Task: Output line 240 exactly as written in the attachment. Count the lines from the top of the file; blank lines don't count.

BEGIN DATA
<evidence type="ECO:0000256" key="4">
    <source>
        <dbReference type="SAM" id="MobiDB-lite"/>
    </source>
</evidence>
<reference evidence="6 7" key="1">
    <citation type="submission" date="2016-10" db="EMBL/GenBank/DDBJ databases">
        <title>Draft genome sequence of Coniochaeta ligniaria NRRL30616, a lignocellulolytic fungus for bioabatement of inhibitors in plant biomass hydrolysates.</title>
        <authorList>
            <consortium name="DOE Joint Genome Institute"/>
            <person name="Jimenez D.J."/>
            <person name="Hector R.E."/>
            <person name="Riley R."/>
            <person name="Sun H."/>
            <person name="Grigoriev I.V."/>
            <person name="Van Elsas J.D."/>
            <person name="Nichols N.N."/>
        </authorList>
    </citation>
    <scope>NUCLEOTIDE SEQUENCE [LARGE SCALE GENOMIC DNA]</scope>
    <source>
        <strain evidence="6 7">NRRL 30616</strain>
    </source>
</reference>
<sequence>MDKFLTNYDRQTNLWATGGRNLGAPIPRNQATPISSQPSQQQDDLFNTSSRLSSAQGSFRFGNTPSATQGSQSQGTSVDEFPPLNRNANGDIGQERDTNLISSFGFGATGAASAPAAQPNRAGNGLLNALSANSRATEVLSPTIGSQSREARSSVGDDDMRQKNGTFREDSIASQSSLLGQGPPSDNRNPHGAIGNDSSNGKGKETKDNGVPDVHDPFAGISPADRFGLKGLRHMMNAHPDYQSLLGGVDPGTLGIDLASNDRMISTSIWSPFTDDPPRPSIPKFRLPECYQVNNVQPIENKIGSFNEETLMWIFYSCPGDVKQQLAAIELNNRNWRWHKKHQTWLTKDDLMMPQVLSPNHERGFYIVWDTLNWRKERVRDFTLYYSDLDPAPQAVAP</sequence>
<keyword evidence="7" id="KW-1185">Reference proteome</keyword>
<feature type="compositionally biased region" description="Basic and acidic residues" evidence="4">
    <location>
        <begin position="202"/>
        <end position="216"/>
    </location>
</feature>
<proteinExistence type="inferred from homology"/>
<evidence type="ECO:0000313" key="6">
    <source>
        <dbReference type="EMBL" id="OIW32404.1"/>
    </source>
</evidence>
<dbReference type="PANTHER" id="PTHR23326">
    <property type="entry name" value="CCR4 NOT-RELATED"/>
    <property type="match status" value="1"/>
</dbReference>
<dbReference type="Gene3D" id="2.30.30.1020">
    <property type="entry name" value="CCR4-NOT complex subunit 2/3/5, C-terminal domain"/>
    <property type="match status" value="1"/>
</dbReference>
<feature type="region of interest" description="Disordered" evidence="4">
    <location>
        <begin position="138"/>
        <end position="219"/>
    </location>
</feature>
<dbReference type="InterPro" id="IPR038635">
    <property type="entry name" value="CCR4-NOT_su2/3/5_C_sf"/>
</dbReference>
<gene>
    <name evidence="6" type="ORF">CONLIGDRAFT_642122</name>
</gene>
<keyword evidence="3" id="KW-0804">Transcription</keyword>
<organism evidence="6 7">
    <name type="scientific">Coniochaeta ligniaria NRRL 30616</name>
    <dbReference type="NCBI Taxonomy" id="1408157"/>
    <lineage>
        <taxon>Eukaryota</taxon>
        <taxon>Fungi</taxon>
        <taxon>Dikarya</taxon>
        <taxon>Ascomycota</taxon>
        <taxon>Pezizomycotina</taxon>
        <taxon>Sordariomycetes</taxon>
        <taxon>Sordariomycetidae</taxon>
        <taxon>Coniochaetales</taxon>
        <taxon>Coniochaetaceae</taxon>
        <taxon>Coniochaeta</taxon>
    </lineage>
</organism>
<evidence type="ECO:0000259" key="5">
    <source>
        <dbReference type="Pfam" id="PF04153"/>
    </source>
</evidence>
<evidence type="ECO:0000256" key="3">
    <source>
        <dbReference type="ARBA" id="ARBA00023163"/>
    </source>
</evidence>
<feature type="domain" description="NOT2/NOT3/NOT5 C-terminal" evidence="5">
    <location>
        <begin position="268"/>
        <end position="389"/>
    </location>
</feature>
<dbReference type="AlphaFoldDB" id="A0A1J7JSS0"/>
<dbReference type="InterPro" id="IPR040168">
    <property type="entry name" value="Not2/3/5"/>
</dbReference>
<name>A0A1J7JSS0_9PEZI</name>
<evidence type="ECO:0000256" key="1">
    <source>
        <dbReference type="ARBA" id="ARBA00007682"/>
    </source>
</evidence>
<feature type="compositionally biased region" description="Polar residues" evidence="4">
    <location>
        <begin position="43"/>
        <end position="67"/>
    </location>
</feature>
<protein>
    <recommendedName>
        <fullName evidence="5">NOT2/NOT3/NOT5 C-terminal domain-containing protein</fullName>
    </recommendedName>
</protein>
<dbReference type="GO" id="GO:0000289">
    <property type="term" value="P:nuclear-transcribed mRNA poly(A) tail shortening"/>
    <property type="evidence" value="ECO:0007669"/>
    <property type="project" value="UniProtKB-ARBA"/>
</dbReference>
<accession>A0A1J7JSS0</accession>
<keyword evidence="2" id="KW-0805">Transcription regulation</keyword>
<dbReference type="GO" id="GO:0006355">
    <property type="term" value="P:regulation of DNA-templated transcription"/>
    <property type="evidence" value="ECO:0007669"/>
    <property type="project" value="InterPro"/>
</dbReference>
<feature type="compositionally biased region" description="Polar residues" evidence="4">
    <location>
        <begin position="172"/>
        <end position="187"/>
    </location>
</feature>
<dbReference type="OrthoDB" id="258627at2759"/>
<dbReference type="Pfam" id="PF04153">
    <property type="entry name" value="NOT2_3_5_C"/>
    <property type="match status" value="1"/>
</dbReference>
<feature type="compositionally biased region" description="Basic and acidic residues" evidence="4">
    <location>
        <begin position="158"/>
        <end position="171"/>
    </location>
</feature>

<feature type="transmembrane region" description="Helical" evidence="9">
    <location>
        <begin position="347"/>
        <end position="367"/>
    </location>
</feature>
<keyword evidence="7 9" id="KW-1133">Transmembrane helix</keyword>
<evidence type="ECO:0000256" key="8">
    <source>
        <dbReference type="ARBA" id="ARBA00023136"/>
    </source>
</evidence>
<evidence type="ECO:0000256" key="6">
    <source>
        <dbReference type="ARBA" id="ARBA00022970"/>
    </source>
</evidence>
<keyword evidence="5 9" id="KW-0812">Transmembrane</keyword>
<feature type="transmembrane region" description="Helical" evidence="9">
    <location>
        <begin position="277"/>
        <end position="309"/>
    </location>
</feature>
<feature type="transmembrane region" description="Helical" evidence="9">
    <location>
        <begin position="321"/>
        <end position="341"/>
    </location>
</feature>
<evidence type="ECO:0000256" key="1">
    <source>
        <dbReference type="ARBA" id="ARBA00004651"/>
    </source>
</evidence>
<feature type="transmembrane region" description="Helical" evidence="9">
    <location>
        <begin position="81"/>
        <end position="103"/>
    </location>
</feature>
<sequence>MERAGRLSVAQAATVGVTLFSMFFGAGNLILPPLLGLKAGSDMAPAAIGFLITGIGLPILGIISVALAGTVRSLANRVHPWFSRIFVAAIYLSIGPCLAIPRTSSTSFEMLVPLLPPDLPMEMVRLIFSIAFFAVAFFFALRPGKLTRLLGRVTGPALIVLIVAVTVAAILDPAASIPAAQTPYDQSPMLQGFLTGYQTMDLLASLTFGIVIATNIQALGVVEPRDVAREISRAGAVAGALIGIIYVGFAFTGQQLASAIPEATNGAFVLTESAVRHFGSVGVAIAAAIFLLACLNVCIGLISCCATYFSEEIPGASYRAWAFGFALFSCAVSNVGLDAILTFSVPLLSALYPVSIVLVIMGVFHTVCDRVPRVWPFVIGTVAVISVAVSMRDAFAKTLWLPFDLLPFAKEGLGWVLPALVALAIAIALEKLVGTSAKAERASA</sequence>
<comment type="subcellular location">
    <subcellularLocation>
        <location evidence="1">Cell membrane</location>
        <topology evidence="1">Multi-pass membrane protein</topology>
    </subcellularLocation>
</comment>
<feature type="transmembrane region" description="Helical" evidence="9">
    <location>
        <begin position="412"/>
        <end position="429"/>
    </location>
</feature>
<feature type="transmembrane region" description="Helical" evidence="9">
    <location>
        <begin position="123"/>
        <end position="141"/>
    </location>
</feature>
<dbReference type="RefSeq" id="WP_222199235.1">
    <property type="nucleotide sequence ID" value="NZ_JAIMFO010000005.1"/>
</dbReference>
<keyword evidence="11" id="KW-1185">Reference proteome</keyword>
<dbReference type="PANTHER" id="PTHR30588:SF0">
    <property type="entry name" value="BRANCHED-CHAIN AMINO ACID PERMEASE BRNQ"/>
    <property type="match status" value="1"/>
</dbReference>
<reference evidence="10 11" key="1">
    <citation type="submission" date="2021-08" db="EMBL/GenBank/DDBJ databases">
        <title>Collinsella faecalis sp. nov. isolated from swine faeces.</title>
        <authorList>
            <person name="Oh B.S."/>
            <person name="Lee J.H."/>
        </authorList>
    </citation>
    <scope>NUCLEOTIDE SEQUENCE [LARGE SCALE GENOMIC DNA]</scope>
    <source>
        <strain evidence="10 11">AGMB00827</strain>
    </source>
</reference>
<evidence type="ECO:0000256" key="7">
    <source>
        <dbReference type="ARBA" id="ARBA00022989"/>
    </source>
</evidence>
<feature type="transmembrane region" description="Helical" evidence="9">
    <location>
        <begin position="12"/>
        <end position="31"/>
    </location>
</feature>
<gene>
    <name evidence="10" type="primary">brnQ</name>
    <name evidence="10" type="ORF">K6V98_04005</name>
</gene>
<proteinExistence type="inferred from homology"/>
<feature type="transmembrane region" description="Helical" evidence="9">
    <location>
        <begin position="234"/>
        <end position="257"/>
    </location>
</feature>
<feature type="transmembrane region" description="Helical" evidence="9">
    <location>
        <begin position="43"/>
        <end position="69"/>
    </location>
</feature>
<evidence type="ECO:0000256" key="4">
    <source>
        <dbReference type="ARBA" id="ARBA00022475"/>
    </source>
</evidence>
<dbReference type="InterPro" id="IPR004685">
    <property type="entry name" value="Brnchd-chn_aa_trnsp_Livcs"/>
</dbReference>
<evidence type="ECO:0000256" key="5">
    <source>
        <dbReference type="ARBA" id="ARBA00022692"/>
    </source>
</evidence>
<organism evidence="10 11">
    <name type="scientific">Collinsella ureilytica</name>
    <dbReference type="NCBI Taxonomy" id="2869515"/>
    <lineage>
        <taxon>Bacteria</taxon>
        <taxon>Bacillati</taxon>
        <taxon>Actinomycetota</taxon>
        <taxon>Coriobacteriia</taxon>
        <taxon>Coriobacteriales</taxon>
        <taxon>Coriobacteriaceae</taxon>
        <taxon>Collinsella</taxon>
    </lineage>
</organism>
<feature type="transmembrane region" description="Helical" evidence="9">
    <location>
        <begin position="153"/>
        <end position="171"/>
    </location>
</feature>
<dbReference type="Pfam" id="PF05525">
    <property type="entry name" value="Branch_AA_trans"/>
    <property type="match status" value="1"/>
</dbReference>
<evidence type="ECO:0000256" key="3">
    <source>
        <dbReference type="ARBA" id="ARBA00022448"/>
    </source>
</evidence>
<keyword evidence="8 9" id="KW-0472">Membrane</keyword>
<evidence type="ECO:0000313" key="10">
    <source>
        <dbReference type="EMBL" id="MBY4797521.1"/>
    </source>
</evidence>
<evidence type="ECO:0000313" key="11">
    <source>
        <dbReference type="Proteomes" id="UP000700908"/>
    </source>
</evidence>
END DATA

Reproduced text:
    <location>